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MHS grad engaged in publishing Cather's letters - Daily Leader Extra : Local News

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MHS grad engaged in publishing Cather's letters

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Posted: Thursday, May 23, 2019 2:24 pm

A graduate of Madison High School gained experience on Wednesday night in preparation for speaking at an international seminar in Virginia next month.

In her presentation, "Encoding Prose: The Complete Letters of Willa Cather," Simone Droge spoke about the challenges posed by the research project and fielded questions from the audience. In June, she and fellow research assistant Gayle Rocz will present "Unveiling Cather" at the 17th International Willa Cather Seminar in Winchester, Va.

"I hope it will be received well," Droge said told those who attended her presentation at the Madison Public Library.

Willa Cather was an American writer known for her novels about pioneer life in Nebraska. She studied at UNL, which maintains the Willa Cather Archive (WCA). Droge noted this is both a physical space and a digital space.

Droge has received funding through UCARE -- the Undergraduate Creative Activities and Research Experience at UNL -- to participate in the research project. Her role includes transcribing Cather's letters, encoding the letters for the WCA, and answering research questions.

"I couldn't read a single word when I started. It looked almost like a foreign language," Droge shared.

A handwritten letter used to illustrate this showed Cather's penmanship was somewhat cramped. As often as not, her letters were not clearly formed and words looked more like wavy lines than an effort to communicate.

Once a letter has been transcribed, it is encoded, a technical process which creates a standard format for the letters on the WCA website. Droge showed an example of this and provided a brief description of the process.

"I think of it as Russian dolls. They're all inside each other," she said.

The goal is to represent the text as accurately as possible, including corrections which were made in the original letters.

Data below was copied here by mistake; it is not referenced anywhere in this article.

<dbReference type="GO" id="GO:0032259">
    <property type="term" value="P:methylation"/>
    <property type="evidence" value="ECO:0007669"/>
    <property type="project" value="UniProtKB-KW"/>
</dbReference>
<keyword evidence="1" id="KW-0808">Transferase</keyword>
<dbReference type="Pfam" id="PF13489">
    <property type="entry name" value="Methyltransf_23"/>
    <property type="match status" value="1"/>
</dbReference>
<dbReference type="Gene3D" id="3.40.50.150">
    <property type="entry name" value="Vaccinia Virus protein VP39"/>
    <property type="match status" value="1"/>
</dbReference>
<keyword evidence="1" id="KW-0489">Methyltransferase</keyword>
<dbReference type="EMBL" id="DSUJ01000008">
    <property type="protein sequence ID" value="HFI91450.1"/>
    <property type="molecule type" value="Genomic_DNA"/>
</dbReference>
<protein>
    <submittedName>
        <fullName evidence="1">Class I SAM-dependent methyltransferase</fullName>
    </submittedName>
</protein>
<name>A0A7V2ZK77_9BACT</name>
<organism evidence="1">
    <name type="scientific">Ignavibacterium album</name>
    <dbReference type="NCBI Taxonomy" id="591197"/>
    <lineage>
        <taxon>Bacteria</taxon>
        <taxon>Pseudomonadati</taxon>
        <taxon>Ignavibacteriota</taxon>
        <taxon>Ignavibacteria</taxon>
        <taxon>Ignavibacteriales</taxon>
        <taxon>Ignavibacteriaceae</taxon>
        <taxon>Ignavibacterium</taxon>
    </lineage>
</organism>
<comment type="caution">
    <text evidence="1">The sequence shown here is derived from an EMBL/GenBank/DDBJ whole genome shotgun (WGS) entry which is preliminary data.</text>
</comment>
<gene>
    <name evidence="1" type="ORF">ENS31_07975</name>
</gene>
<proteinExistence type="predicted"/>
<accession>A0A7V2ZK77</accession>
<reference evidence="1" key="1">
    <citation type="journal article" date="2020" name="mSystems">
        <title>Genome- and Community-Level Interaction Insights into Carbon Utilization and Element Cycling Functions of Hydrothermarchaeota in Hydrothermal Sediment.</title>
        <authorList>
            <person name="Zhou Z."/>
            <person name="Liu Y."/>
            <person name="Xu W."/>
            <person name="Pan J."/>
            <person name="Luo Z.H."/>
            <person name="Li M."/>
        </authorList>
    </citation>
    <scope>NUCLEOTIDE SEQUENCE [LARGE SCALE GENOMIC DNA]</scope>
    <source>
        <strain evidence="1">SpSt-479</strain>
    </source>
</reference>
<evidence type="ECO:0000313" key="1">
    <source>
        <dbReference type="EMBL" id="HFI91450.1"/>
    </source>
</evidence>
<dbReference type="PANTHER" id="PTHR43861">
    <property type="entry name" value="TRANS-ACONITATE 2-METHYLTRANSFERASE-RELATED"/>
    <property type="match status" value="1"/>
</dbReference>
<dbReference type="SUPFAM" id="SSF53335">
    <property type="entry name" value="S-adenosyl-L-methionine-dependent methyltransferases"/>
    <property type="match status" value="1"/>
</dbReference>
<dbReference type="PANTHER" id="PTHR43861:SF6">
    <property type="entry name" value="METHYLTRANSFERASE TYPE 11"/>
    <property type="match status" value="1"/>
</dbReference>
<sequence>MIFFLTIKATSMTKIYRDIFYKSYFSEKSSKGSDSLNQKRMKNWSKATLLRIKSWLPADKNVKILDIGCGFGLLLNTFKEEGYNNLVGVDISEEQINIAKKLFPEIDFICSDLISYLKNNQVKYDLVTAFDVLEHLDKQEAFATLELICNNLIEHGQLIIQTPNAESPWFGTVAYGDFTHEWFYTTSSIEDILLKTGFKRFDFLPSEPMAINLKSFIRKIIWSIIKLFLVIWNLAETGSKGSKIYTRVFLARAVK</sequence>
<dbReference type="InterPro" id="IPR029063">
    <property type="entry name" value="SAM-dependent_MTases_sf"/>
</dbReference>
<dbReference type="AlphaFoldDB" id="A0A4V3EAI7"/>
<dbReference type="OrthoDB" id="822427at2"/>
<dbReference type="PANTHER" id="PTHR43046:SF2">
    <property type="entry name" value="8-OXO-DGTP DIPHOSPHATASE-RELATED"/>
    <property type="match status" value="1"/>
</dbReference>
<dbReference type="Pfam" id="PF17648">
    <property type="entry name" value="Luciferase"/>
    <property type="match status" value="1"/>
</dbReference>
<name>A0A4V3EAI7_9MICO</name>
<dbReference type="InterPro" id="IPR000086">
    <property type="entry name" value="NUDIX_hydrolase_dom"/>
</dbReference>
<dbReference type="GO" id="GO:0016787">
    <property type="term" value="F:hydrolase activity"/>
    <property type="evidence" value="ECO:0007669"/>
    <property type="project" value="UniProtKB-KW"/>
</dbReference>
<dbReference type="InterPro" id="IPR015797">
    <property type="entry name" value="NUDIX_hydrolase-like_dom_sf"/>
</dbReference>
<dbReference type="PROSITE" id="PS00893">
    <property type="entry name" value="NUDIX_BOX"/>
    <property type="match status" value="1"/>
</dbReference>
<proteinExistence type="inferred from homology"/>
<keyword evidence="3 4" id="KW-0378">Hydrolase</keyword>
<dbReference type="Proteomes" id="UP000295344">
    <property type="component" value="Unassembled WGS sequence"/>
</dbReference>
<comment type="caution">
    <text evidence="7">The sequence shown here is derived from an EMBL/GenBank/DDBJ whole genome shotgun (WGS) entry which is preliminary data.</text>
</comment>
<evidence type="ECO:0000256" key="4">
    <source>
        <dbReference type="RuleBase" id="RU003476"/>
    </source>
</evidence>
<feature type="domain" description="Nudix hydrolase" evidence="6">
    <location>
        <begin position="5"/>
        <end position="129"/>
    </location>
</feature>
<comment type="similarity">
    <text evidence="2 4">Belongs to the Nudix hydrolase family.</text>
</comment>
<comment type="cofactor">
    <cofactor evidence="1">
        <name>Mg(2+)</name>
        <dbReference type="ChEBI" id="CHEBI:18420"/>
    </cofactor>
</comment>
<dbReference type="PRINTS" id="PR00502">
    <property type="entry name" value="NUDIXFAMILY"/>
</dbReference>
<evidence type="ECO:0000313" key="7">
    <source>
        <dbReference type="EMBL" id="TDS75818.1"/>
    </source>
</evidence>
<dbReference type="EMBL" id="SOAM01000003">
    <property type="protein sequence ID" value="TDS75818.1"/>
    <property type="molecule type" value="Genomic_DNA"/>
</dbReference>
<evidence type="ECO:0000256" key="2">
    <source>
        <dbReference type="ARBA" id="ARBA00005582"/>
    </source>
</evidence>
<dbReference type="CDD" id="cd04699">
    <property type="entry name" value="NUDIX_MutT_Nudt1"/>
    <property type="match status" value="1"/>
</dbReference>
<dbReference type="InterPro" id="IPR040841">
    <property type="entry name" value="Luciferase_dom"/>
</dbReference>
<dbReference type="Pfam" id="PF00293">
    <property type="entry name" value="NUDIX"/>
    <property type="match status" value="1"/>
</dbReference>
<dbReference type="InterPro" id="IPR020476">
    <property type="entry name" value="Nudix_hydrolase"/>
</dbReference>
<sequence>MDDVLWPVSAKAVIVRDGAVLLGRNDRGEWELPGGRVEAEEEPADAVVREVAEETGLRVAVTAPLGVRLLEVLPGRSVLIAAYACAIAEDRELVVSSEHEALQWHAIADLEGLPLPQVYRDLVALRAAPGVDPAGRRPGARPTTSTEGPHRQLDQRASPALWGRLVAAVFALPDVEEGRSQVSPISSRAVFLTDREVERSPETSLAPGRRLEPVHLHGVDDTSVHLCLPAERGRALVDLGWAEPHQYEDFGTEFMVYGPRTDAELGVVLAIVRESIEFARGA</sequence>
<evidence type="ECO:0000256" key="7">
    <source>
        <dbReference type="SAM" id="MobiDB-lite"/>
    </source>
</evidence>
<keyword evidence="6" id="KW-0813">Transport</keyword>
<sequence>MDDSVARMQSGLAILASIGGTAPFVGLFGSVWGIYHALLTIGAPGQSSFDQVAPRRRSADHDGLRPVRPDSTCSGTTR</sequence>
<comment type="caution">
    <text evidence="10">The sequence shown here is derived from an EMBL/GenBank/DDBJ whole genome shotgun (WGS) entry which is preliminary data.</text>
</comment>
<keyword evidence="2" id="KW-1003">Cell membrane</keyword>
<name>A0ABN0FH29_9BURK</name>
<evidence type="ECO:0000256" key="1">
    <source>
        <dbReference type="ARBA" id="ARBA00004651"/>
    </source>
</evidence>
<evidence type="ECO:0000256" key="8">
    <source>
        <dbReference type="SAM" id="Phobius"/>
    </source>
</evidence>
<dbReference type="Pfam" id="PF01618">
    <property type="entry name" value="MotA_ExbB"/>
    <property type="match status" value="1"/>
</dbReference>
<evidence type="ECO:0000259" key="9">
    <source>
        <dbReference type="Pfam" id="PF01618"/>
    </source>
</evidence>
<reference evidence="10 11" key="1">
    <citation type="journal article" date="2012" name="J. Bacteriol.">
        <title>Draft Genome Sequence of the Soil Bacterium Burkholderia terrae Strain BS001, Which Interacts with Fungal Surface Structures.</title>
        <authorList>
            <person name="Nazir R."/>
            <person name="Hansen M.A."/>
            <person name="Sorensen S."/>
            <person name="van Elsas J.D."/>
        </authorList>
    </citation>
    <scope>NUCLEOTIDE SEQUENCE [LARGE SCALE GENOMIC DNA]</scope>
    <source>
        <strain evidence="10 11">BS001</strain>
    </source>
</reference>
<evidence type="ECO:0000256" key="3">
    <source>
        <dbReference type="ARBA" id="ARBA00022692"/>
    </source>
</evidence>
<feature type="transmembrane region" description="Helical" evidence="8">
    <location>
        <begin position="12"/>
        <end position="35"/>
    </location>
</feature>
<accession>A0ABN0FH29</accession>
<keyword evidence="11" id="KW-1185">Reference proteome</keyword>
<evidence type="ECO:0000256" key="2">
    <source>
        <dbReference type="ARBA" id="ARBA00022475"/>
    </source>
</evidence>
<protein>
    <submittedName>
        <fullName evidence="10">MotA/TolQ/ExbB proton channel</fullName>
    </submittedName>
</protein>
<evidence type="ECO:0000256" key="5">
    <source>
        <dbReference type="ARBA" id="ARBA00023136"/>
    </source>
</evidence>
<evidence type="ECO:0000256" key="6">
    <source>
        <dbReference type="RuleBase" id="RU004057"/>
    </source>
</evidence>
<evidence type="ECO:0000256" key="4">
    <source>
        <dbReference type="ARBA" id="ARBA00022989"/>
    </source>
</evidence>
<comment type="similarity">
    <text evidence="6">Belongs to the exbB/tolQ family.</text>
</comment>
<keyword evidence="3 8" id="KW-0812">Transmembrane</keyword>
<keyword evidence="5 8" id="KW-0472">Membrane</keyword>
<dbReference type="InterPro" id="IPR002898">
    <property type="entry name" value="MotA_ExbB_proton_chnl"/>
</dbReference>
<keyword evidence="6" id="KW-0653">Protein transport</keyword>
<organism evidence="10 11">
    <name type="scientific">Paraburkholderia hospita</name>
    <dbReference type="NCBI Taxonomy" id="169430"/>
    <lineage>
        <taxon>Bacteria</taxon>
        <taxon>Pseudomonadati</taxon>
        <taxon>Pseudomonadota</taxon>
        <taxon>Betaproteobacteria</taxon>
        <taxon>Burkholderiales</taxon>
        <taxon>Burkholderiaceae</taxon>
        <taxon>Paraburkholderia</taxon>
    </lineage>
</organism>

"Cather makes lots of mistakes," Droge explained.

The letters are then annotated by scholars involved in the research project.

"It is not an analytical project," she said. "It's just purely informational. It's meant to be accessible to anyone who loves Cather."

Droge spoke briefly about one of the ethical issues related to publishing the letters -- Cather had specifically stated in her will that she did not want her letters published. She tried to burn her extensive correspondence prior to her death, but around 1,500 letters remain.

Initially, they went to her literary executor, Edith Lewis, and then to her nephew, Charles Cather. In 2009, the literary trust that Willa Cather created ceased to exist and in 2018, the letters entered the public domain.

The first letters were published in January 2018, and to date, nearly 1,300 have been published.

"I know she would hate what we do," Droge said.

Prior to publication of the letters, only scholars with the funds to travel could study the letters. With publication of the letters, they will be more accessible.

While working on the project, Droge said she and fellow research assistant Rocz have come to some conclusions about Cather. Neither has studied Cather extensively. In fact, prior to beginning work on the project, Droge's familiarity was limited to having read one short story in high school.

"She was very assertive," Droge said.

She was demanding of her publishers, and very clear in her expectations. Cather also sustained a network of friendships with other writers, and was a source of support and encouragement to other female writers.

"Cather was a bit of a hypochondriac," Droge said. "She talks about being ill a lot."

Droge indicated it wasn't uncommon for her to speak about an illness at length.

"She loved candy," Droge shared.

To illustrate this point, she used a quote from a letter that Cather wrote while in Toronto during a period when alcohol sales were limited. "Candy is unquestionably a solace in a city where two percent beer is at once the best and worst one can do," Cather wrote.

Droge said the letters also show what Cather was thinking as she wrote some of her novels.

In response to questions, Droge talked about the advantages of having both a physical archive and a digital archive. For example, the physical archive includes letters which were written to Cather, but are not being published online.

She indicated that even having transcribed numerous letters by Cather she would not be able to recognize a good forgery. She also explained the presentation she will be making at the seminar next month.

"We're talking about accessing Cather's voice as non-Cather scholars," Droge said. "We needed to find our angle and that was our angle."

She was asked if she would have liked Cather, if transcribing the letters had revealed a person she would have enjoyed as a friend. Droge didn't think so.

"I think I would have respected her. I don't know if I would have liked her," she said, describing Cather as both strong-willed and whiny.

Droge is the daughter of Dakota State University Professor of Biology Dale Droge and Ginny Freitag, a highly esteemed South Dakota artist and retired Madison Middle School art teacher.

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